USA: It’s the fourth quarter in the Smartphone Bowl, and the company formerly known as Research In Motion (RIM) is up against bigger, tougher competition as precious seconds tick down to the end of regulation play. However, while the odds against success may be long, the company this week improved its chances of pulling off a last-minute upset with the introduction of the BlackBerry 10 mobile operating system (OS) and the Z10 and Q10 smartphone models.
RIM, which also changed its name to BlackBerry this week, has seen its star fall dramatically in recent years, with its share of global smartphone shipments falling to an estimated 5.2 percent in 2012, down from 18.7 percent in 2009.
In comparison, market leaders Samsung and Apple together accounted for approximately 50 percent of unit shipments in 2012. During the same period, BlackBerry’s ranking in the smartphone market fell to sixth place in 2012, down from second in 2009. according to the mobile and wireless intelligence services at information and analytics provider IHS.
“Despite the overwhelming advantages held by the opposition, BlackBerry’s introductions this week will keep the company in the smartphone game—for now,” said Ian Fogg, senior principal analyst for IHS.
“The new operating system and phones increase the chances that BlackBerry can regain some of its lost market share during the make-or-break year of 2013. However, in order to claim the title as the smartphone market’s third ecosystem after Google and Apple—a distinction now being pursued by a range of competitors—BlackBerry needs to bring its ‘A game’ in all areas. These areas range from differentiating its products, to offering compelling and reliable smartphone devices, to securing broad operator support, to creating a complete software ecosystem.”
Playing offense on differentiation
Just to start playing in the smartphone market, all contenders must differentiate their hardware and software compared to the incumbent leaders—since it’s not possible in today’s market to compete with Apple, Samsung and Google simply by copying their products.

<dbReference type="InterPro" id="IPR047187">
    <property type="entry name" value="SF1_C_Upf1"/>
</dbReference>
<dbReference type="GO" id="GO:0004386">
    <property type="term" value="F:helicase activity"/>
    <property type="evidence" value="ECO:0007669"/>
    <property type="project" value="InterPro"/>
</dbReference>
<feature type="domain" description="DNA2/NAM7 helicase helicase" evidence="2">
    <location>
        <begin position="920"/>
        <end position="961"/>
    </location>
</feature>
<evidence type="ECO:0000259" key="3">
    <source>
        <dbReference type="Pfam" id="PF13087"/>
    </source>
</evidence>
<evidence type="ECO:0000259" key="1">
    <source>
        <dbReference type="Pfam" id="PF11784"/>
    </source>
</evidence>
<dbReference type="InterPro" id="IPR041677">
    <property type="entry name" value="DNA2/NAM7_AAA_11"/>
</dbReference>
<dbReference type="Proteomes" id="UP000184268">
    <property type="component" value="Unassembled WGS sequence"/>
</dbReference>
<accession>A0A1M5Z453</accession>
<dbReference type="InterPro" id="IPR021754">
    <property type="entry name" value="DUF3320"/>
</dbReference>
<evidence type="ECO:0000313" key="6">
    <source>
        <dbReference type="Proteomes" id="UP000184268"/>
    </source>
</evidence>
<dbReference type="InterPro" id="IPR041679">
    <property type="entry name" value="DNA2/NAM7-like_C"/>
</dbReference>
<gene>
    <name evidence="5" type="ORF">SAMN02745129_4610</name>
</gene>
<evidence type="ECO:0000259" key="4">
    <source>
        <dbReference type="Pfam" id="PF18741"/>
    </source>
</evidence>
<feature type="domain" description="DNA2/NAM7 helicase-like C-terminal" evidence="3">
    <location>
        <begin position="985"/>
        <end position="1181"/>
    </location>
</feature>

On this front, BlackBerry appears to have scored some early points, with its new OS widely adopting a unique communications-centric user interface, branded BlackBerry Flow and Peek. The interface features deep integration of social communications. With BlackBerry 10, apps like LinkedIn, Twitter, Facebook and others are part of a single flowing experience, rather than the separate apps of iPhone or Android.
“BlackBerry 10 will appeal to the significant number of consumers that are yet to adopt smartphones because they are unmotivated by current entertainment and Internet apps, but are instead communications-centric,” Fogg said. “This focus on communications also will go a long way to winning back ex-BlackBerry owners.”
Delivering reliability as good as existing BlackBerry smartphones would be especially impressive, since BlackBerry 10 is the first version of a brand-new operating system, complete with a new user interface as well as new apps. This makes it highly differentiated compared to older BlackBerry phones that have changed very little since the arrival of the iPhone nearly six years ago.
"Operator backing will be critical for BlackBerry’s future success. The company needs operators to support its marketing efforts and to communicate that BlackBerry 10 is not just another brand, but a genuinely differentiated product from the scores of Android smartphones." Fogg contended.
Luckily for BlackBerry, it has many potential teammates in the mobile market that will help it play in the big leagues with the behemoths of Google, Samsung, Apple and Microsoft. The operators, which are key to the sale and distribution of modern smartphones in most developed countries, greatly desire alternatives to the current smartphone market leaders.
“Further concentration of the smartphone market would weaken the position of operators with those smartphone leaders in negotiations over sourcing devices or in ensuring that operators' content and communication services products are not bypassed by smartphone software,” Fogg said. “Operators must spend now to support the BlackBerry 10 products if they wish to avoid the current smartphone duopoly becoming entrenched for the long term.”
Capitalizing on a turnover
The BlackBerry 10 launch could be aided by Microsoft's stumbles with Windows Phone.
Two years after the platform's big relaunch, Microsoft has repeatedly failed to establish Windows Phone as the third mobile ecosystem that operators desire. In the fourth quarter of 2012, lead Windows Phone backer Nokia shipped just 4.4 million Lumia Windows Phones. Furthermore, Microsoft has failed to leverage its strength in enterprise software from its Microsoft Office and server product lines to drive Windows Phone adoption. This opens opportunities for BlackBerry 10 in the enterprise as well as among operator partners.
There is no tomorrow
“BlackBerry 10 is a smart launch from a smart company that has marshaled its relatively modest resources effectively to create a range of next-generation smartphones that are differentiated compared to what’s on the market now,” Fogg said.
“However, to compete with the big boys, BlackBerry will need to execute every part of its playbook perfectly during the next 12 months. If BlackBerry fails in any phase, it will be ‘game over’ for the company’s comeback story.”